I'm somewhat familiar with the process of buying a house in the United States and I imagine the process is similar in other countries. Normally, the would-be buyer deposits some "earnest money" with a third-party at the time the contract is signed. If the buyer backs out before the closing, he or she forfeits the earnest money and the seller gets to keep it. I understand this to be protection for the seller against a buyer breaking the contract.

On the other hand, does the buyer have any protection against the seller breaking the contract? Sure he or she will get his or her earnest money back but that doesn't provide much disincentive to the sellers to keep their end of the bargain. It's easy to come up a scenario where the buyer would like protection (e.g. they need to sell their old house in order to come up with the down payment on the new house, but they're concerned that after they sell their old house the person they're trying to buy from will back out and they'll have nowhere to live). Is there anything that is done to protect them?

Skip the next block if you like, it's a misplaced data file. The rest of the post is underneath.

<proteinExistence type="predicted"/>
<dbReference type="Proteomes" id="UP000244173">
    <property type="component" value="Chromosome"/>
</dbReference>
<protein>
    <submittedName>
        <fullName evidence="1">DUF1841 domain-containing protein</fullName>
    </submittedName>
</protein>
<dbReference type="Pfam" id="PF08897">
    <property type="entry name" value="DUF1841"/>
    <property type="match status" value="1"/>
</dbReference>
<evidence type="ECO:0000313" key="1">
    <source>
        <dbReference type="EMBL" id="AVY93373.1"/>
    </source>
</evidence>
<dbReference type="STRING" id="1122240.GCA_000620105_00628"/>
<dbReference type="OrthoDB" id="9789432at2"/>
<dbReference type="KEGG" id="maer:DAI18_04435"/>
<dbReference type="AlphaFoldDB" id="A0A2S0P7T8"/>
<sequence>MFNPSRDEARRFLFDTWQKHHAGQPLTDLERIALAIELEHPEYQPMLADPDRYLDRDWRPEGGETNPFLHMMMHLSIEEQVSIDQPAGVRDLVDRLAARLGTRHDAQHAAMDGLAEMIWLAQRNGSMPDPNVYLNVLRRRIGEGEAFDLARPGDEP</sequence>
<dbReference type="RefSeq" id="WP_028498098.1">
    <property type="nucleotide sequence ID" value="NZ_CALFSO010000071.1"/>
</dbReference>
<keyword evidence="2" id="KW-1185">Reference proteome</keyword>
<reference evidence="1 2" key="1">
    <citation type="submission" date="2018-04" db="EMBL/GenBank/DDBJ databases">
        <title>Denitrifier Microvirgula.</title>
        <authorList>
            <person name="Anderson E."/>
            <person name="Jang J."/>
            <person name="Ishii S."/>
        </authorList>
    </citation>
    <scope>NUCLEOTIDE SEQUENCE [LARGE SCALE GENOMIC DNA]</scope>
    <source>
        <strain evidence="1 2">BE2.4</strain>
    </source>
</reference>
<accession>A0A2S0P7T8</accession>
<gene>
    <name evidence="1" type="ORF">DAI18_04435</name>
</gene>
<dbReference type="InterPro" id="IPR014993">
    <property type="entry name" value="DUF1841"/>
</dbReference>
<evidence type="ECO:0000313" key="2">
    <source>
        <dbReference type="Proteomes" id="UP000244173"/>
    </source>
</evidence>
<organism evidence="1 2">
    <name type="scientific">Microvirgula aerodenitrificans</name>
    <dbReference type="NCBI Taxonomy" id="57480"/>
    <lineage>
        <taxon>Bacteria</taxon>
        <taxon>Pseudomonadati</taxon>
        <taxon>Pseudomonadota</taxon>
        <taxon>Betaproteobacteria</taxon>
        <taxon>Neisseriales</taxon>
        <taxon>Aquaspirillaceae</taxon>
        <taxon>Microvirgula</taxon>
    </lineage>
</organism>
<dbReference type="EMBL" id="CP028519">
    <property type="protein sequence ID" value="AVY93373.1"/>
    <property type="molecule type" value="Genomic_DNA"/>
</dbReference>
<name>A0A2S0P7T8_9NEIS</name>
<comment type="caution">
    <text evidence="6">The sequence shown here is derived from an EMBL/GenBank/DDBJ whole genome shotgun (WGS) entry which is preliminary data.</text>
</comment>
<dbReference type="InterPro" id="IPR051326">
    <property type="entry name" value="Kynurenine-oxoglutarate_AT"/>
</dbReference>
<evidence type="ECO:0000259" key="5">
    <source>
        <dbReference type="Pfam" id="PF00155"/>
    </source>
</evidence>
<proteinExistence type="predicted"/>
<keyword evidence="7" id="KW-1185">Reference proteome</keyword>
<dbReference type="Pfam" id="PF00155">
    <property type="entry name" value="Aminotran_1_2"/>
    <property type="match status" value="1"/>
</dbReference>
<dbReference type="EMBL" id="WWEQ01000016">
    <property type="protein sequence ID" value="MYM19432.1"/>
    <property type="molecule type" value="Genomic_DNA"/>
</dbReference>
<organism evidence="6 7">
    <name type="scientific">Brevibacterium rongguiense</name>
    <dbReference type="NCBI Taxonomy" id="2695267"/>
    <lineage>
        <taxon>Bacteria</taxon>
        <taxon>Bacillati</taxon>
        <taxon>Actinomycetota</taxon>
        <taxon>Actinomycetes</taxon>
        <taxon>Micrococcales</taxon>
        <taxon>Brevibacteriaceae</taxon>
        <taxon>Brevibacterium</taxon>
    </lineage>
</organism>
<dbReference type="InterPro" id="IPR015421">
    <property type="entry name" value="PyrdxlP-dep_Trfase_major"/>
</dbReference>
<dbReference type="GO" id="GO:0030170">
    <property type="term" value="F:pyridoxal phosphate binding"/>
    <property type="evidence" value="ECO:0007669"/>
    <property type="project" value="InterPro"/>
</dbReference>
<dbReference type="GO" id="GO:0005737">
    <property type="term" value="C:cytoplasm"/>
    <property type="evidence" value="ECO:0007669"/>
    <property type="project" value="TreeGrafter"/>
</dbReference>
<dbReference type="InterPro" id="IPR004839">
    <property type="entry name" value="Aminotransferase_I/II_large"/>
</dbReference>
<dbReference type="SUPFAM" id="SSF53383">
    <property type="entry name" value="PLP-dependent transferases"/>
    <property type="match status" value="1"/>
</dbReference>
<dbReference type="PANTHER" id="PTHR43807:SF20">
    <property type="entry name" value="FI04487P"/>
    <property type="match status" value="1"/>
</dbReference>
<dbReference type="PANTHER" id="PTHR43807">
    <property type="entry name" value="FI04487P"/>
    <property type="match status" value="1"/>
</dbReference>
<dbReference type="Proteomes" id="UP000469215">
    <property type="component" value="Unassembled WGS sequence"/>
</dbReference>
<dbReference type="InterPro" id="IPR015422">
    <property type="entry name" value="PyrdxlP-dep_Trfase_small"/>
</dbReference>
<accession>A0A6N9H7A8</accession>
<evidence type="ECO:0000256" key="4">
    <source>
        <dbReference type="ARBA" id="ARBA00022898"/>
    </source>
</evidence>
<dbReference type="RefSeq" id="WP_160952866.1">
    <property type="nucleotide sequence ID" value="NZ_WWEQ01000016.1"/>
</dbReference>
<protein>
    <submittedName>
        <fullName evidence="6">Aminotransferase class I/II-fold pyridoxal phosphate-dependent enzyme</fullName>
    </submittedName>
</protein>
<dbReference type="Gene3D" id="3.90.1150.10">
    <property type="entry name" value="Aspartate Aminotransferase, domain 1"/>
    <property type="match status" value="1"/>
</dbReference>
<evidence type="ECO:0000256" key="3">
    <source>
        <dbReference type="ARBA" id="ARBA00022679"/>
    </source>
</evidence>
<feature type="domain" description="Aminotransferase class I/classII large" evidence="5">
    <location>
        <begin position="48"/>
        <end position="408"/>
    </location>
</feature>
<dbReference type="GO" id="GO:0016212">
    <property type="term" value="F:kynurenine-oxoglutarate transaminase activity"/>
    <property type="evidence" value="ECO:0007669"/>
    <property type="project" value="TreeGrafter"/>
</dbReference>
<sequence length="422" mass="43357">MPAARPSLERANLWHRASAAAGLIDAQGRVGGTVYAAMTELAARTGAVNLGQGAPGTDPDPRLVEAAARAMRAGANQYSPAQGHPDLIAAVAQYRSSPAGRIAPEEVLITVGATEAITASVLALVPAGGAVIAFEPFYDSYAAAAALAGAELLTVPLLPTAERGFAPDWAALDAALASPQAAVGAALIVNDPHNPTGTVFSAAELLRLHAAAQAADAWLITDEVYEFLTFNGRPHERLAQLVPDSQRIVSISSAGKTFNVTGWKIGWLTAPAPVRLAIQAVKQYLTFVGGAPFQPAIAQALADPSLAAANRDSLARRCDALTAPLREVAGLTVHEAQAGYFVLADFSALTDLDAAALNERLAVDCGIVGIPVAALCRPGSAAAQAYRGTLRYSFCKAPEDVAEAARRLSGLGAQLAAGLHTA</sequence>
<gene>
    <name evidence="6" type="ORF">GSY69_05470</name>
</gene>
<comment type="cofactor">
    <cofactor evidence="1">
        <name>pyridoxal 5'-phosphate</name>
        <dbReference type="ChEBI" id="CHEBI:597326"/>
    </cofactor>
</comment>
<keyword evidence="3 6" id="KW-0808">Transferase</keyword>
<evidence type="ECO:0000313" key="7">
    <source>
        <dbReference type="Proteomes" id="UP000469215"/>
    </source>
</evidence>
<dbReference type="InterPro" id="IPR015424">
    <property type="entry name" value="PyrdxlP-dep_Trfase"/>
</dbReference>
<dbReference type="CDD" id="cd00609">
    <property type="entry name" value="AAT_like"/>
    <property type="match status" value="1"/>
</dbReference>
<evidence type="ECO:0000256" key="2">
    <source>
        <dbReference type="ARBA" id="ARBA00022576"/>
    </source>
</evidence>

1 Answer 1


The contract should address this issue. It will specify the types of remedies and damages that would result if either side tries to back out of the deal.

There can be monetary penalties, and the courts can force the seller to complete the deal.

Where I have experienced this it generally takes only a gentle reminder from the agent regarding the consequences.

There is also limited indirect protection via the contract between the seller and their real-estate agent. Many times that contract will require the seller to pay the agent their commission if there isn't a valid reason to cancel the deal. The contract was to find a fully qualified buyer. The threat of having to pay 6% of list price to the agent, and not selling the house can be enough to get them to complete the deal.

All this assumes there was fraud, which could bring in criminal penalties.

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